Johnny ripped the wrapping off the box and gasped as he stared down at the Swiss Army knife. “Wow!! Just what I wanted!” Vetfaan smiled at the matron – she had been the one who made the list of what the kids really wanted.
One by one, the kids got called to the front to receive exactly what they had wished for. Boggel’s gift was a set of children’s books for the clever girl who simply loves reading, Kleinpiet’s present of a toy train set went to the serious little boy with the dream of becoming an engineer. Precilla’s talking doll brought a yell of delight from a pig-tailed young lass…and so it went on until the last present – a beautiful leather-bound Bible for the solemn-looking young Paul, who wanted to become a social worker one day – was safely in the children’s hands.
“Gertruida!” Vetfaan’s whisper made Gertruida glance over at him. “Have you forgotten your present?” Having checked, he was sure he didn’t notice her name on any of the presents.
“No, Vetfaan. I have brought something completely different this year. Johnny, come here?”
And so Gertruida proceeded to do something odd.
“Johnny, my gift to you this year, is friendliness. With this gift, you will make lots of friends, do well at school, and become a very popular little boy. Use your friendliness well, and you’ll reap a rich reward.”
The girls received grace and kindness, respectively, while her gift to Paul was wisdom. Every time she gave the blessing-gift, she said a few appropriate words, until she at last called the final child: David – the scruffy lad with the impish face.
“For you, dear child, I have two gifts. The first is called Freedom. Freedom to be yourself and to be happy. But, remember, freedom isn’t free. It never was and it’ll never be. With Freedom you have to accept the second gift – it’s called Responsibility. In other words: you can do anything, be just what you want to be, say anything…but you have to accept the responsibility for those things as well. If your freedom leads you to kindness, you’ll never be sorry. But…if your freedom makes you do bad things, you cannot escape the consequences of your deeds or words. There. Take your Freedom, enjoy it…but never think you aren’t responsible for it.”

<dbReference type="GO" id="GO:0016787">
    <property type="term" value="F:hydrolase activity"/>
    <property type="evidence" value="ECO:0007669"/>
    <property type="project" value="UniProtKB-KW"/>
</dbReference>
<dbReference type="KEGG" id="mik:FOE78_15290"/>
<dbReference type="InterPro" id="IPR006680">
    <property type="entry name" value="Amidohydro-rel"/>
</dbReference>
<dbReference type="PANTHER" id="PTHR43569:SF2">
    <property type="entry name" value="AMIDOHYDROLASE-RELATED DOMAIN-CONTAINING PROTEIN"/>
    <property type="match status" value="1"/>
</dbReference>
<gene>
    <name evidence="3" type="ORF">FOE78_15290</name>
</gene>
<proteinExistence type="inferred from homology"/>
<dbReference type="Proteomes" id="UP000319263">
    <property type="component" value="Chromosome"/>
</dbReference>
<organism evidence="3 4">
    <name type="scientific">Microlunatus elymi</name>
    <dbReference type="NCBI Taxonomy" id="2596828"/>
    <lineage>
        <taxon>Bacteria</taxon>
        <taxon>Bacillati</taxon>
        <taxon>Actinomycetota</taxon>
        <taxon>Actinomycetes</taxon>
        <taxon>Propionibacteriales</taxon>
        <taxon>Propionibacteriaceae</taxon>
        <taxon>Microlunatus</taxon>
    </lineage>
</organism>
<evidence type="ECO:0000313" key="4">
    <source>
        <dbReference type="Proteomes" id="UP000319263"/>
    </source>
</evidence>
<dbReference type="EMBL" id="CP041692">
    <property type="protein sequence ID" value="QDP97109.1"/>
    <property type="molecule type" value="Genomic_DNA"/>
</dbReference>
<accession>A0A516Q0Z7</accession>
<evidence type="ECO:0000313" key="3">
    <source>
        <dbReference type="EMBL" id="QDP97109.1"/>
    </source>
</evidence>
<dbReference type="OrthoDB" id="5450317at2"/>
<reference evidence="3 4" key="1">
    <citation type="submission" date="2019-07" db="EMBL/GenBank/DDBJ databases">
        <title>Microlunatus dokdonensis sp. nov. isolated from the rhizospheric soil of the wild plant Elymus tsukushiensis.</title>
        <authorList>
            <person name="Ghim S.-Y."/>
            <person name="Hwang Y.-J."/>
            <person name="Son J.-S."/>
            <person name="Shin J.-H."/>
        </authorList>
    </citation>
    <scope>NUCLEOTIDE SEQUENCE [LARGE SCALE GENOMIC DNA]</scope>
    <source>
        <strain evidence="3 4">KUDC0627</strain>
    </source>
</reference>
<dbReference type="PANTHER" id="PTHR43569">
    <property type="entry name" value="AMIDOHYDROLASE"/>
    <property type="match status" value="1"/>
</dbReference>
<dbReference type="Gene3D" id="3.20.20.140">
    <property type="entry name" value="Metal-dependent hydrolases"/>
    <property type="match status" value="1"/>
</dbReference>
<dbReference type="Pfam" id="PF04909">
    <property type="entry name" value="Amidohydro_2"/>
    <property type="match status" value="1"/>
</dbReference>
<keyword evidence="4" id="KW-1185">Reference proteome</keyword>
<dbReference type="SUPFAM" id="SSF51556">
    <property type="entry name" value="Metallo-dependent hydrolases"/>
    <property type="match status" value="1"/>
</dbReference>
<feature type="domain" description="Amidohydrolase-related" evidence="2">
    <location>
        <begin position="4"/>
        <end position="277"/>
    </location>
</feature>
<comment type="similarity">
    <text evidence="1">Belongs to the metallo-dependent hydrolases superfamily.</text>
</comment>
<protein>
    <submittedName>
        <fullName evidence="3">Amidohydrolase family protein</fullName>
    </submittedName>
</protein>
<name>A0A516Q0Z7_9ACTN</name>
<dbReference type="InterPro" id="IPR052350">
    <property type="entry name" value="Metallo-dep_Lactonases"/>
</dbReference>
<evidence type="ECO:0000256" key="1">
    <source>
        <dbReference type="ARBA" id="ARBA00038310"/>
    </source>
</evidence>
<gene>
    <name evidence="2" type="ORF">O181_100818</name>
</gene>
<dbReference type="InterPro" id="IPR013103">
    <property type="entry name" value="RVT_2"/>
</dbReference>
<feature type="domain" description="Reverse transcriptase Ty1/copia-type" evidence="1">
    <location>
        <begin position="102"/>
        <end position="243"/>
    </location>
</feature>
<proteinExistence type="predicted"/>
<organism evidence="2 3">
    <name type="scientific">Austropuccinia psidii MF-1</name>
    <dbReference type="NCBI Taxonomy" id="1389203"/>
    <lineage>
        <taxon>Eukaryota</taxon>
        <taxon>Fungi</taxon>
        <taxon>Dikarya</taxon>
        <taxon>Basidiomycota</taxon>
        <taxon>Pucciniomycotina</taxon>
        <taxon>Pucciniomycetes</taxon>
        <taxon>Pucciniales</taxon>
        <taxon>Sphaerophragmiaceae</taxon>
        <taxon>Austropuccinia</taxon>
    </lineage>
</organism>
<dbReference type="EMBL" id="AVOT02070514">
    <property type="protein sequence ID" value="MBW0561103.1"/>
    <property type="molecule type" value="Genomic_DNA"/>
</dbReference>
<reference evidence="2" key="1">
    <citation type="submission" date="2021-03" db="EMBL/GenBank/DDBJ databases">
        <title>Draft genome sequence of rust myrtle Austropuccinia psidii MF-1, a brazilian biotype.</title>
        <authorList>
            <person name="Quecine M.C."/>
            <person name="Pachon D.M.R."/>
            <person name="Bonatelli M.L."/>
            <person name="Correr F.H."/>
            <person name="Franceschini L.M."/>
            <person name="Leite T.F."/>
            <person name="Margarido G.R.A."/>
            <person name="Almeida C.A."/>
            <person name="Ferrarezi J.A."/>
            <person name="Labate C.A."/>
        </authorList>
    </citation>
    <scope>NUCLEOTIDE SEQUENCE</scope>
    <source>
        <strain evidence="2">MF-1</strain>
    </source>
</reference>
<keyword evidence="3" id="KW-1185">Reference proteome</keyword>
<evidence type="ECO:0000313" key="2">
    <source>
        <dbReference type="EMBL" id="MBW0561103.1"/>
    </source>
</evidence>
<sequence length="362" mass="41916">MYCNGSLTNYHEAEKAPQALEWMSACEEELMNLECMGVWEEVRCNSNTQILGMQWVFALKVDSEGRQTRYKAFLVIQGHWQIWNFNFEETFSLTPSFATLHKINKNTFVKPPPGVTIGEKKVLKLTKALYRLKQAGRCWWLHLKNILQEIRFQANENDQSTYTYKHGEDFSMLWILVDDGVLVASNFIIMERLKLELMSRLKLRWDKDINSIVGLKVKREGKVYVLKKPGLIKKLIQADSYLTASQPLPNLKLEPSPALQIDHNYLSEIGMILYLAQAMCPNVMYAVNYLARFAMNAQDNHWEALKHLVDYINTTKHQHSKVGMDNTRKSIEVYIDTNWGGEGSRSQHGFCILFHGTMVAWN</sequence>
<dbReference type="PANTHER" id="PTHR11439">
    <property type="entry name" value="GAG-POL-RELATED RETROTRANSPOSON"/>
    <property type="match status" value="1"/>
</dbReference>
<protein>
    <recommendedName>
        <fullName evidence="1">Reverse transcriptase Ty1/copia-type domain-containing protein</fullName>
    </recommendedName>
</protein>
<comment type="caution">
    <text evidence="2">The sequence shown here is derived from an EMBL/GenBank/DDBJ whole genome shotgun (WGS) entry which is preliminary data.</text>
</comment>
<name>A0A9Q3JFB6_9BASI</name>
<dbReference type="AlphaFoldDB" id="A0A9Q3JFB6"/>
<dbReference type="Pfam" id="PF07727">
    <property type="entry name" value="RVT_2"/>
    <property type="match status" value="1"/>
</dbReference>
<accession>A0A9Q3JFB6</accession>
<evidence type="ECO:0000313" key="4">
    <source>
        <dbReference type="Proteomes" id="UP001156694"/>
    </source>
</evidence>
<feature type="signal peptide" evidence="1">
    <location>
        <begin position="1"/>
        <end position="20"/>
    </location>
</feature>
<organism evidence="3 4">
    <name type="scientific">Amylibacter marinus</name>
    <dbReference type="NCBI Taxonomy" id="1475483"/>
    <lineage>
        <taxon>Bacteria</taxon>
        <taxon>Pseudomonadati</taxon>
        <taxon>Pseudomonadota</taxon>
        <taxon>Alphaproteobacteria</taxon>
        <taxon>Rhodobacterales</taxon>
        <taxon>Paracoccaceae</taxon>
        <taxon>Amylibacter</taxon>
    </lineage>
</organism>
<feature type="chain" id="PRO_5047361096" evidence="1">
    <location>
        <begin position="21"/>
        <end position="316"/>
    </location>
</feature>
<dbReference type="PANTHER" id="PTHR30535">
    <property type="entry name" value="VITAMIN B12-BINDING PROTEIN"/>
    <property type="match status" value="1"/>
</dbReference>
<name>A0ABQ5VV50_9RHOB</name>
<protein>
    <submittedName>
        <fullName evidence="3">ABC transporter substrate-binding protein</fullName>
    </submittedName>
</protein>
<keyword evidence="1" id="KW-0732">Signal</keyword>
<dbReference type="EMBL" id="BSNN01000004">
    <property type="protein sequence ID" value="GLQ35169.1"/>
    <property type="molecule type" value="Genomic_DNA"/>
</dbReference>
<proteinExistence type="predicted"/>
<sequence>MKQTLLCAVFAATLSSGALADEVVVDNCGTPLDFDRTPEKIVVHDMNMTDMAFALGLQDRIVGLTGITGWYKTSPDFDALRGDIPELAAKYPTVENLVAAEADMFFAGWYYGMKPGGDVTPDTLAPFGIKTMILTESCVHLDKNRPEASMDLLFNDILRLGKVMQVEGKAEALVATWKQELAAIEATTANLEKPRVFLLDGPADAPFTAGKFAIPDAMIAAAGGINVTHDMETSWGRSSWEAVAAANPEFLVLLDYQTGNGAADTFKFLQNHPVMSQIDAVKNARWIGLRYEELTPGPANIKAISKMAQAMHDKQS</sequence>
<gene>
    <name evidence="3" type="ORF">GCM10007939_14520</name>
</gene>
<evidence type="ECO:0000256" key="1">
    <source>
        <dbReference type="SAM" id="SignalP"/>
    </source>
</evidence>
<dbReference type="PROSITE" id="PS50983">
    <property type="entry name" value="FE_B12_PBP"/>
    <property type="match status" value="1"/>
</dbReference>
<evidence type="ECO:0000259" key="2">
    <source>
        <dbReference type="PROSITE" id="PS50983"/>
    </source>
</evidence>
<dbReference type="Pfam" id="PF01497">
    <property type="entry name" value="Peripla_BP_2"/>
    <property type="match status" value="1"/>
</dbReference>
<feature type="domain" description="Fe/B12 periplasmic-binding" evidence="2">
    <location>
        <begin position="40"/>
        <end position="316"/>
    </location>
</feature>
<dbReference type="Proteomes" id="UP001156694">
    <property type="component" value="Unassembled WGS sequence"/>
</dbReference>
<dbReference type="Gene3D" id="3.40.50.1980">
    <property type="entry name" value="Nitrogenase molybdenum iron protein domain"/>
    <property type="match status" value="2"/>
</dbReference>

Matron saw the same thing every year. By the middle of January, the talking doll couldn’t say a word any more. The Swiss Army knife broke a blade when it was used to open a can of paint. The train set became an object of dispute after one of the tracks disappeared mysteriously. Even the set of children’s books ended up on the shelf after being read.
But somehow, Gertruida had struck a chord with the children . At the next year-end function, Johnny got the prize for the best behaved boy in the orphanage. Paul spent his last year in the orphanage before enrolling in a seminary.
However, it took David almost two decades to begin to understand his gift. By that time, he was a tall and emaciated man of twenty-eight. After leaving the orphanage, he joined a group of Rastafarians. Later – bored by the laid-back lifestyle – he started peddling drugs in Hillbrow. By the age of twenty-two, he owned a BMW and had a string of girlfriends. Three years after that, he became famous for the endless party in his Sandton mansion.
Then, one day, he noticed the skin lesions and the swollen glands in his neck. He started losing weight. And then the cough started. Like the country, his freedom cost him dearly. His rainbow dream had become a colourless nightmare…
If his health permits, he’s planning to travel to Rolbos this Christmas, where he wants to have a chat with Gertruida. He’ll want her to explain – again – the implication of his two gifts. And then he wants to tell her what a terrible present she had given him, all those years ago.